Facing a similar charge like that of Amaechi, Fashola, who was screened and confirmed by the Senate much earlier, similarly denied corruption charges levelled against him. He said he never single-handedly gave out any contract and that throughout his tenure, he never signed any government cheque for payment of contracts and that none of his commissioners ever did.
The Coalition Against Corrupt Leaders, CACOL, in a petition to the Senate, had accused Fashola of constructing his personal website with government fund of N78.3 million, whereas every IT person CACOL contacted put the estimate of the cost of the website at about N6 million. But the former governor said all contract transactions under his administration were transparent and followed due process.
In any case, despite the uproar in the media over the alleged corruption allegations against the two former governors, who albeit, played very significant roles in the election of Buhari as president, there is no record that any of them was invited by the EFCC for interrogation at any time.
Wilson Uwujaren, spokesman of the commission, could not be reached on why this has been so.
Nevertheless, prominent Nigerians have been voicing their opinions on the modus operandi of the EFFC in the fight against corruption in the country. Those in favour or against depends very much on the political divide one is although some who belong to no political party also kick against the one-sided corruption war.
Sarah Jibril, a PDP leader and former first female presidential candidate, said the fight against corruption should not be left in the hands of anti-graft agencies alone. “It is a worthy fight, a good fight on behalf of all of us. However, it is a continuous fight because even the previous administration talked about zero tolerance for corruption, that was what the late President Umaru Musa Yar’Adua was talking about. The fight this time is coined as fighting corruption for change,” Jibril said.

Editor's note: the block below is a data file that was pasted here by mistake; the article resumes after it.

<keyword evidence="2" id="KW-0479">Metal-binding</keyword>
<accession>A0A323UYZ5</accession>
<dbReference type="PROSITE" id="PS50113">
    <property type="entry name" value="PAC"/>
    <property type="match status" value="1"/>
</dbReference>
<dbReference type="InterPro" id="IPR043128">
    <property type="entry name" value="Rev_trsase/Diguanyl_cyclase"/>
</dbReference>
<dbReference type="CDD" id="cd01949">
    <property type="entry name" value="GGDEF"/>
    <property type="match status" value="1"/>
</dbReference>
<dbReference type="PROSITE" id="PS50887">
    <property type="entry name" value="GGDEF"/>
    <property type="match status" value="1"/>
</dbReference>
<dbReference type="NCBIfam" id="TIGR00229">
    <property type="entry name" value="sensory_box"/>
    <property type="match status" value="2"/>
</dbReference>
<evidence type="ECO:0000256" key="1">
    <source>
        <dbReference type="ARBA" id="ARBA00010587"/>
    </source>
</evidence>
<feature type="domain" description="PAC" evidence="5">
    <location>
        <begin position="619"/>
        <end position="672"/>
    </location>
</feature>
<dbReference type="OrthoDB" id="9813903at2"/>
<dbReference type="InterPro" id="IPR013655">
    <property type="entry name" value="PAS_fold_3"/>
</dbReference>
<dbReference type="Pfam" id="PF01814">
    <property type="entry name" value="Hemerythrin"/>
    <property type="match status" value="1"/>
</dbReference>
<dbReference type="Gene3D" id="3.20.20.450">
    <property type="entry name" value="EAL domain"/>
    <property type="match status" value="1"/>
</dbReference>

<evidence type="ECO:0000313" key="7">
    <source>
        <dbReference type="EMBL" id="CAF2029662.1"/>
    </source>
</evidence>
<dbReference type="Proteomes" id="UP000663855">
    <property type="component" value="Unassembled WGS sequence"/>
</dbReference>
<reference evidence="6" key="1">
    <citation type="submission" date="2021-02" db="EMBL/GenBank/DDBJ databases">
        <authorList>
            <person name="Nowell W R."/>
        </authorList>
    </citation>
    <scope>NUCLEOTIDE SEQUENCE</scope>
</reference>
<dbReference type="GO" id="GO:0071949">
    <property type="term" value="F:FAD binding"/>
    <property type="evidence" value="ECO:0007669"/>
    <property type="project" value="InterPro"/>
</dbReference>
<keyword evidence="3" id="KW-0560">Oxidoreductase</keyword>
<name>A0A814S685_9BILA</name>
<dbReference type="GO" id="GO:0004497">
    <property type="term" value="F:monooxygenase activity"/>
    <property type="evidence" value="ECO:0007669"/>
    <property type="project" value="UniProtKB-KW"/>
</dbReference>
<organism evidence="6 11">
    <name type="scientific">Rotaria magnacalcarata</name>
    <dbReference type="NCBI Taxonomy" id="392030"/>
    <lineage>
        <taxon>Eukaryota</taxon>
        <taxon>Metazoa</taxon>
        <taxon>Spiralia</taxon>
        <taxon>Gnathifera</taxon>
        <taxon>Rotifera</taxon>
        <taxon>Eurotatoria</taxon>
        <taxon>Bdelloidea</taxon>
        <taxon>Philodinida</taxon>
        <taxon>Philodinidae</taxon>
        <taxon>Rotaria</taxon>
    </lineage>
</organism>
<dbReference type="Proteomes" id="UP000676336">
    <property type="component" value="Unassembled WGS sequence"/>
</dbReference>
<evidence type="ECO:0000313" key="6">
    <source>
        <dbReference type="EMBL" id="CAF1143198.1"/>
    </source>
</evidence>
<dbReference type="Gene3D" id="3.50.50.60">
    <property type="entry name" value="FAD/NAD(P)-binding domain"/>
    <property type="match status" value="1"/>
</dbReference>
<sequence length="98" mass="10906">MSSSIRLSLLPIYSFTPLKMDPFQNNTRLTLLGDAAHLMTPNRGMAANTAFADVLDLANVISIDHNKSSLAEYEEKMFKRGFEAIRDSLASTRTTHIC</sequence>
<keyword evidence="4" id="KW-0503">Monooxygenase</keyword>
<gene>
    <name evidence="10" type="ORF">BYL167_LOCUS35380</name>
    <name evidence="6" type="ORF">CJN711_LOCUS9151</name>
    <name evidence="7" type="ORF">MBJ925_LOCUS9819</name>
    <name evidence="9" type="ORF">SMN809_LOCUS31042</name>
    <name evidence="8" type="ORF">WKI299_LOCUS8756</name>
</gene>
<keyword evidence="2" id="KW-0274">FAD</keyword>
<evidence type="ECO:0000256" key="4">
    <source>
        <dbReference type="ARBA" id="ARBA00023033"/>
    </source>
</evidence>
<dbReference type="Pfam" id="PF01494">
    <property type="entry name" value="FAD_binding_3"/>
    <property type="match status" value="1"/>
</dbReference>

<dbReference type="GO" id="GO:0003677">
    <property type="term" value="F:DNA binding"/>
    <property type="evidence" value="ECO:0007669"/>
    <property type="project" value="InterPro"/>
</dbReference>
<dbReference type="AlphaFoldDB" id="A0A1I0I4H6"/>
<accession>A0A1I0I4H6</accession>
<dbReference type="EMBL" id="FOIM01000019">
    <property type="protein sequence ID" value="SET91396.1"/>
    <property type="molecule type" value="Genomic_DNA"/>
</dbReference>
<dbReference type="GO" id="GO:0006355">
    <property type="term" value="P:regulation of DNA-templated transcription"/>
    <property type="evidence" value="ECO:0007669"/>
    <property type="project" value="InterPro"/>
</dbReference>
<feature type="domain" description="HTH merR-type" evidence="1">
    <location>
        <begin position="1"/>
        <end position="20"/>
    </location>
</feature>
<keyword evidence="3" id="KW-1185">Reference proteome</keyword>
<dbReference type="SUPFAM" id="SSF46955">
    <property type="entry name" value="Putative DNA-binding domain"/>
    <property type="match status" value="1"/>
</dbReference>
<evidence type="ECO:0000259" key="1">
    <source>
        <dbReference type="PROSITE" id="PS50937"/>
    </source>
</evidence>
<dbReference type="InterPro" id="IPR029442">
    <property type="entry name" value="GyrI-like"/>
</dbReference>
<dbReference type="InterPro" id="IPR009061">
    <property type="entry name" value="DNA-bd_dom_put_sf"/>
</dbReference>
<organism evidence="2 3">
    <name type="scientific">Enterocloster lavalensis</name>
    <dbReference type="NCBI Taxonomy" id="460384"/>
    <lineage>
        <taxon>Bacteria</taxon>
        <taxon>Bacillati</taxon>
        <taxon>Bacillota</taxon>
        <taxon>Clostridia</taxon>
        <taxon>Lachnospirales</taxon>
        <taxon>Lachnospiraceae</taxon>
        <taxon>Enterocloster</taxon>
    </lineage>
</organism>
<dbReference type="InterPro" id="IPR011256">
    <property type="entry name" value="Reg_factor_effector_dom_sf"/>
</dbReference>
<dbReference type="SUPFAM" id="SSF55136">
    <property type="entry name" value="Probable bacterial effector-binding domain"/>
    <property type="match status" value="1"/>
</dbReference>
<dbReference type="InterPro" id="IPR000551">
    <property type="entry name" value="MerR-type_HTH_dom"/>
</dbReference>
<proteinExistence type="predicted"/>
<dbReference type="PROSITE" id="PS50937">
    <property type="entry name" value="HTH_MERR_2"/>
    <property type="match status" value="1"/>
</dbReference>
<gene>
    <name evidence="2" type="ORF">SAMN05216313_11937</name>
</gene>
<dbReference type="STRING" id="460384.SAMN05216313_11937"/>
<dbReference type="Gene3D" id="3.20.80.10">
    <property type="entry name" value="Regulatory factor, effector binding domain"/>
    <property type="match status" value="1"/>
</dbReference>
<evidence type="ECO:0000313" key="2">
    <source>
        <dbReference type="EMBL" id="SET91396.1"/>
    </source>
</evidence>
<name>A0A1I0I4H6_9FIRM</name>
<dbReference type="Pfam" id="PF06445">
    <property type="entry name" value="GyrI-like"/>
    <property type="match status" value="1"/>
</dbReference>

She noted that the previous administration used its transformation agenda to fight corruption as well. That notwithstanding, Jibril said the fight against corruption must be holistic and should not be selective as being perceived now. She also enjoined the government and stakeholders to partner with the private sector, the family and the institutions to fight the menace.
Onyekachi Ubani, lawyer and human rights activist, said he was not bothered if the fight looked selective at the moment. “What is important is that all corrupt officials should have at the back of their minds that there would be a day of reckoning for them to come and account for whatever they must have stolen from the public,” he said. The lawyer advised the EFCC to stay clear of politics so that Nigerians could take them serious and not be viewed as being used for political vendetta.
But whether Buhari or the APC, is, indeed, using the anti-graft agency to haunt members of the opposition leaves room for further debate. In the meantime, Nigerians, indeed, the world is waiting for such a time that a close associate or some members of the APC will be guests of the EFCC or be charged to court for corrupt practices.